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More than just a caña – craft beer on the Costa Blanca

If you drop into a bar in Spain on a hot day and order una caña – a regular lager beer – chances are it’ll taste pretty much the same wherever you go. Cold, clean, refreshing, and plenty of froth on top.

Yes, there are plenty of different brands out there – San Miguel, Mahou, Cruzcampo, Estrella this and Estrella that – but they all make more or less the same stuff.

But there are beers in Spain that do taste different. Sometimes really different. How about pumpkin beer? Stout? Beer made with chocolate? Beer made with seawater even?

Craft beer is slowly catching on in Spain, and Cervezas Althaia, just up the coast from our town Villajoyosa, are pioneers of cerveza artesanal. They’ve won a fistful of awards in the process.

Tasting Althaia beers – from left, a double IPA, a Mediterranean lager, Mascarat – a black rye beer – and Rabosa, a pumpkin ale. Great tasting beers with distinctive artwork on the label from local artist Martutxa Casares.

Althaia is run by a husband and wife team of Jorge Sánchez and Mayte Pardo. He was a self-confessed brewing nut who made beer in his garage and she was a wine-maker who made the transition to beer.

Together they launched Althaia, named after the Greek word for Altea, the pretty hilltop town where they started their business.

Take the tour!

They moved into a new brewery in 2021, complete with an upstairs bar/tap room where you can drop in any time and sample the product. You won’t get much of a view with your ale – the place is on a small industrial estate just off the main N-332 between Altea and L’Albir – but we really are here for the beer.

Getting the brewery tour – and the tasting afterwards!

Clearly they’re doing something right. In their original cervercería, they were only able to brew 5,000 litres a week. In the new place, they can produce 20,000. We dropped by for a tour and a taste.

You get a guided look at the production process, an understanding of how the different blends of hops and grains are used to create different beers, and at the end, a sit-down sampling of a few bottles (with tapas to match) in the tap room upstairs.

There’s a real range on offer: a citrus-y Mediterranean lager, a double IPA which packs a real punch at nearly 9% alcohol, the strikingly different Rabosa (pumpkin ale) and one of our favourites, Mascarat – a black rye beer with a distinctive caramel taste. And there’s an alcohol-free beer too, a really nice IPA, which won a gold medal in the Barcelona Beer Challenge 2023.

Craft beer – is it a thing in Spain?

But is craft beer catching on in Spain? For a very unscientific survey, I dropped into a Carrefour hypermarket down the road from Altea. Just the kind of place where you’d expect to find crate upon crate of bog-standard San Miguel, Mahou and the like. Yes, there was plenty of that, but it wasn’t the whole story.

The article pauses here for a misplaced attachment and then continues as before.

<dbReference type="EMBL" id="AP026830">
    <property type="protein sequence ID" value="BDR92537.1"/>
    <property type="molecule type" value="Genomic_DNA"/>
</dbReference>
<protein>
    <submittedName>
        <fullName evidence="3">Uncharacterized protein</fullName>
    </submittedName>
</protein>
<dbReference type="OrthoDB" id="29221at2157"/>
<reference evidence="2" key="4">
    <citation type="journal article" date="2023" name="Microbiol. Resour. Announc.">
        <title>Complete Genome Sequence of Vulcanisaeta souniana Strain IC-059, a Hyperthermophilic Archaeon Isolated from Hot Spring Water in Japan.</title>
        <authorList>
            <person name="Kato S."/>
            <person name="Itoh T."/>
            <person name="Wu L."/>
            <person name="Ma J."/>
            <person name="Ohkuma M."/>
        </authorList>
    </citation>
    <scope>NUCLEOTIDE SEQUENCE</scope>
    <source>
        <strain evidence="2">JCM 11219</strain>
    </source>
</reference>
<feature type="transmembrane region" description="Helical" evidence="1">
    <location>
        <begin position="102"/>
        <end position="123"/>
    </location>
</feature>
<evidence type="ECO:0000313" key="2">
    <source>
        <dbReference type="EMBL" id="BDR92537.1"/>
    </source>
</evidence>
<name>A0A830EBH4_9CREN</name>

Craft beer in Spain – the shelves of a Carrefour supermarket

Carrefour actually stocks a range of craft beers, including their own brand IPA, wheat beer and a cerveza roja (red beer). Mahou, San Miguel and Cruzcampo are making their own IPAs these days too.

Sadly, no Althaia on the shelves, but there was local beer from the Santa Faz cerveceria near Alicante and Er Boqueron made from salt water (yes really) – from Xàtiva.

Alicante craft beer from the Santa Faz cerverceria
Salt-water beer!

So if the big beasts like Carrefour and the major Spanish brewers think craft beer is worth a punt, there’s clearly something going on.

Try cerveza artesanal with a tapa or two in Villajoyosa at this bar in Carrer Canalejas opposite the Mercado Central.

Fascinating fact!

Here’s the thing – Spain really is a nation of beer drinkers. Everyone thinks of Spain as a wine country, which is no great surprise as it has more vineyards than anyone else. But the Spanish actually drink more beer than wine. Anything between 40-50 litres of beer per head per year, depending on whose stats you’re reading, compared with only 24 litres of wine.

OK, most of it will always be straightforward caña lager, which really hits the spot on a hot day. But there’s clearly room for more thoughtful brews like Althaia too.


Try Alicante wine too!

Alicante wine has a growing reputation – give these bodegas a try

Check out the story of fondillón, the Alicante wine that nearly died

© Guy Pelham

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